“This is a gloriously intelligent exploration of what might have happened to Sigmund Freud during his only visit to America. The tortured body of a young society woman is found in a posh New York apartment in the summer of 1909. A day later, beautiful Nora Acton is found with similar marks, only she has managed to survive the brutal attack. Freud, en route with Carl Jung to a speaking engagement in Boston, finds himself drawn into the investigation. He asks an American colleague to psychoanalyze Nora, who has repressed all memory of the attack. Meanwhile, a determined if inexperienced police detective follows another trail. Can Freud and his fellow psychoanalysts find the killer before he strikes again? Filled with period detail, this historical thriller challenges the reader to reason out the mystery. Rubenfeld shows great talent for psychological suspense and uses shifting viewpoints to build tension. Fans of Caleb Carr will adore this work.”Laurel Bliss, Princeton University Library, New Jersey, Library Journal

 

“Sigmund Freud and friends play Sherlock Holmes in an Alienist-style historical murder mystery. Human monsters stalk the teeming streets of early-20th-century New York City in Rubenfeld's ambitious debut. A sadist is assaulting rich society girls with whips and blades. Is the villain unscrupulous, wealthy entrepreneur George Banwell, who is mean to his horses and denies his gorgeous wife sexual intercourse because pregnancy would ruin her figure? Is it mysterious William Leon of Chinatown, in whose room one of the corpses is found? Or could Harry Thaw, notorious murderer of Stanford White, be slipping out from Matteawan State Hospital for the Criminally Insane? Freud, making his only visit to America, to lecture at Clark Universi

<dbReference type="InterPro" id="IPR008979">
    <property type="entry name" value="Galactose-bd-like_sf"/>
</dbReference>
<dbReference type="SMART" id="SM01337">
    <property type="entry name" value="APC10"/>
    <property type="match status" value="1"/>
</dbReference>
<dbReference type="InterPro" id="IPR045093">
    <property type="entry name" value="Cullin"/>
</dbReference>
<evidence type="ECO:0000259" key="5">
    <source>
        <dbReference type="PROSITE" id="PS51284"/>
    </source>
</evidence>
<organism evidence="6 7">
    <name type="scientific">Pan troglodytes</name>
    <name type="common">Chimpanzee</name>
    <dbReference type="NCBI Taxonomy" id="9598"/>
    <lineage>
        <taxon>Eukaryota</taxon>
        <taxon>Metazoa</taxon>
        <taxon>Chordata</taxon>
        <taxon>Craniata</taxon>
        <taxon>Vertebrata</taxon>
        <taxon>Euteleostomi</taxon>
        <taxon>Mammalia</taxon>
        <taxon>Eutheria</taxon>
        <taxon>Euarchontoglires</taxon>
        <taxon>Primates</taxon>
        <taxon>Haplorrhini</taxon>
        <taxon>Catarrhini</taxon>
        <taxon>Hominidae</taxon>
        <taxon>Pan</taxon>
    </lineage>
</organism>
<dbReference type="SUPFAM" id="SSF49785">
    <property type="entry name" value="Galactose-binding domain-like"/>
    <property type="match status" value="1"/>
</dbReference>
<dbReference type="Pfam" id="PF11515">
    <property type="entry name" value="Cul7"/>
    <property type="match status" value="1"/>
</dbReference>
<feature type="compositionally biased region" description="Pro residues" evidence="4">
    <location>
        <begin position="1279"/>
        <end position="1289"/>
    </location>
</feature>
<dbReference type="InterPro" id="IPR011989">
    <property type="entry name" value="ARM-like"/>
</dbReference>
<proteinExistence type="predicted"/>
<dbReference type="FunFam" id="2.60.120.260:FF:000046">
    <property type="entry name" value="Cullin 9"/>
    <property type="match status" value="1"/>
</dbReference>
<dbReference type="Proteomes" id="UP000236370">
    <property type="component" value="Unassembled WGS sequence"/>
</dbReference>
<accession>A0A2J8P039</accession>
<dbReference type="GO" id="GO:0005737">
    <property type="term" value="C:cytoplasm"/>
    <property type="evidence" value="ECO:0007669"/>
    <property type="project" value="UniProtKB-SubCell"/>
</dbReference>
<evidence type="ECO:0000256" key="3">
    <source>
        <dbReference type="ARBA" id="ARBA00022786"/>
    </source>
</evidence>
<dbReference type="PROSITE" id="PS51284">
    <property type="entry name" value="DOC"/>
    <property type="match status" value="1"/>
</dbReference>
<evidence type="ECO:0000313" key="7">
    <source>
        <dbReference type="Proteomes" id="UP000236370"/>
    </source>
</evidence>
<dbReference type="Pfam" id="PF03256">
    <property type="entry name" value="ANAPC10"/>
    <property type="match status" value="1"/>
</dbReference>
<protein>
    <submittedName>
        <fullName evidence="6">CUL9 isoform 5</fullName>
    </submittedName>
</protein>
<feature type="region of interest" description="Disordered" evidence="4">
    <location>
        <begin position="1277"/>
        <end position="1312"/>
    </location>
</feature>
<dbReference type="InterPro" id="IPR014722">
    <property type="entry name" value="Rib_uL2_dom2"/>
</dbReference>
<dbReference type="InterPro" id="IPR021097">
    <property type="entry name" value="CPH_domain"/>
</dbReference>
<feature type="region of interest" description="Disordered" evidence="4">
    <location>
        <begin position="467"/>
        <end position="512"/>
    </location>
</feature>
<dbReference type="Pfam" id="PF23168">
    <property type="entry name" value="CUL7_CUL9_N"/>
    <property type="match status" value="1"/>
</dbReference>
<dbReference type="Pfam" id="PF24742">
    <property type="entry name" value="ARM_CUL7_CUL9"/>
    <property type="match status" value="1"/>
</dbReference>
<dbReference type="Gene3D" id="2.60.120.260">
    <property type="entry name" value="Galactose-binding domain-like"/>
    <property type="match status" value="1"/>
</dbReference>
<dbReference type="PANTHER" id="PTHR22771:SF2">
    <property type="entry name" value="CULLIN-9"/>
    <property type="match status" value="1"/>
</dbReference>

"Synopsis" by ,
 
International Bestseller
#1 U.K. Bestseller
The Wall Street Journal Bestseller
Los Angeles Times Bestseller
 
In the summer of 1909, Sigmund Freud arrived by steamship in New York Harbor for a short visit to America. Though he would live another thirty years, he would never return to this country. Little is known about the week he spent in Manhattan, and Freud's biographers have long speculated as to why, in his later years, he referred to Americans as "savages" and "criminals."

 

In The Interpretation of Murder, Jed Rubenfeld weaves the facts of Freud's visit into a riveting, atmospheric story of corruption and murder set all over turn-of-the-century New York. Drawing on case histories, Shakespeare's Hamlet, and the historical details of a city on the brink of modernity, The Interpretation of Murder introduces a brilliant new storyteller, a novelist who, in the words of The New York Times, "will be no ordinary pop-cultural sensation."